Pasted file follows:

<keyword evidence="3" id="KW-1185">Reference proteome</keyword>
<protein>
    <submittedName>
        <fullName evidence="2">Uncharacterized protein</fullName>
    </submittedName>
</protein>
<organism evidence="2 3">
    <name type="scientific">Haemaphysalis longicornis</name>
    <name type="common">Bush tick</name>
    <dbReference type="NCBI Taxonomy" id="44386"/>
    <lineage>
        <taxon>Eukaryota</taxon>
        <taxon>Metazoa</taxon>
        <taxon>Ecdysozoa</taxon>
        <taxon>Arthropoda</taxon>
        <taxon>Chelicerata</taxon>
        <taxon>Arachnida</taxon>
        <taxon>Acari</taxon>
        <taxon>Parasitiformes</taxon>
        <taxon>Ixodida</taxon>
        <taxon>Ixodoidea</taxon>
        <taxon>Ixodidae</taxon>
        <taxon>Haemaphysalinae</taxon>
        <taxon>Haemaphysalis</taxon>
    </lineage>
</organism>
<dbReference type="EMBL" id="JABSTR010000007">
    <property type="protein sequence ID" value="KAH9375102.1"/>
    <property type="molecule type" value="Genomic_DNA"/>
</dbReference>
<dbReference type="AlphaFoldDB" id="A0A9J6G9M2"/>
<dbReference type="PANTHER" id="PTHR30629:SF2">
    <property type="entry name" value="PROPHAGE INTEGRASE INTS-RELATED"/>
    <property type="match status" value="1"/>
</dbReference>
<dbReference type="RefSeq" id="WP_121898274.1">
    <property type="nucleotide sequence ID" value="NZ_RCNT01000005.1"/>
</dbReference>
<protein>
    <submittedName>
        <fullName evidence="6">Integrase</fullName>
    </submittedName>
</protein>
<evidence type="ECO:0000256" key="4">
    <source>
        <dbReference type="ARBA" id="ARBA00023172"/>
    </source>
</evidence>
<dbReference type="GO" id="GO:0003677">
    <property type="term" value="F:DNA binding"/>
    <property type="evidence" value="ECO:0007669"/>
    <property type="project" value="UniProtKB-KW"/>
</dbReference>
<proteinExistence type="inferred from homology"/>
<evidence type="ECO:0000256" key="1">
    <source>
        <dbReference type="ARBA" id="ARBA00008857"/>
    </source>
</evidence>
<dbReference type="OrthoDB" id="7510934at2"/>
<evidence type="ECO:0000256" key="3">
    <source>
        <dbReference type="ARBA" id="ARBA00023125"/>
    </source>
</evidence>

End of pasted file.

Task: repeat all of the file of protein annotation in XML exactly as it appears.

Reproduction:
<keyword evidence="3" id="KW-1185">Reference proteome</keyword>
<protein>
    <submittedName>
        <fullName evidence="2">Uncharacterized protein</fullName>
    </submittedName>
</protein>
<organism evidence="2 3">
    <name type="scientific">Haemaphysalis longicornis</name>
    <name type="common">Bush tick</name>
    <dbReference type="NCBI Taxonomy" id="44386"/>
    <lineage>
        <taxon>Eukaryota</taxon>
        <taxon>Metazoa</taxon>
        <taxon>Ecdysozoa</taxon>
        <taxon>Arthropoda</taxon>
        <taxon>Chelicerata</taxon>
        <taxon>Arachnida</taxon>
        <taxon>Acari</taxon>
        <taxon>Parasitiformes</taxon>
        <taxon>Ixodida</taxon>
        <taxon>Ixodoidea</taxon>
        <taxon>Ixodidae</taxon>
        <taxon>Haemaphysalinae</taxon>
        <taxon>Haemaphysalis</taxon>
    </lineage>
</organism>
<dbReference type="EMBL" id="JABSTR010000007">
    <property type="protein sequence ID" value="KAH9375102.1"/>
    <property type="molecule type" value="Genomic_DNA"/>
</dbReference>
<dbReference type="AlphaFoldDB" id="A0A9J6G9M2"/>
<dbReference type="PANTHER" id="PTHR30629:SF2">
    <property type="entry name" value="PROPHAGE INTEGRASE INTS-RELATED"/>
    <property type="match status" value="1"/>
</dbReference>
<dbReference type="RefSeq" id="WP_121898274.1">
    <property type="nucleotide sequence ID" value="NZ_RCNT01000005.1"/>
</dbReference>
<protein>
    <submittedName>
        <fullName evidence="6">Integrase</fullName>
    </submittedName>
</protein>
<evidence type="ECO:0000256" key="4">
    <source>
        <dbReference type="ARBA" id="ARBA00023172"/>
    </source>
</evidence>
<dbReference type="GO" id="GO:0003677">
    <property type="term" value="F:DNA binding"/>
    <property type="evidence" value="ECO:0007669"/>
    <property type="project" value="UniProtKB-KW"/>
</dbReference>
<proteinExistence type="inferred from homology"/>
<evidence type="ECO:0000256" key="1">
    <source>
        <dbReference type="ARBA" id="ARBA00008857"/>
    </source>
</evidence>
<dbReference type="OrthoDB" id="7510934at2"/>
<evidence type="ECO:0000256" key="3">
    <source>
        <dbReference type="ARBA" id="ARBA00023125"/>
    </source>
</evidence>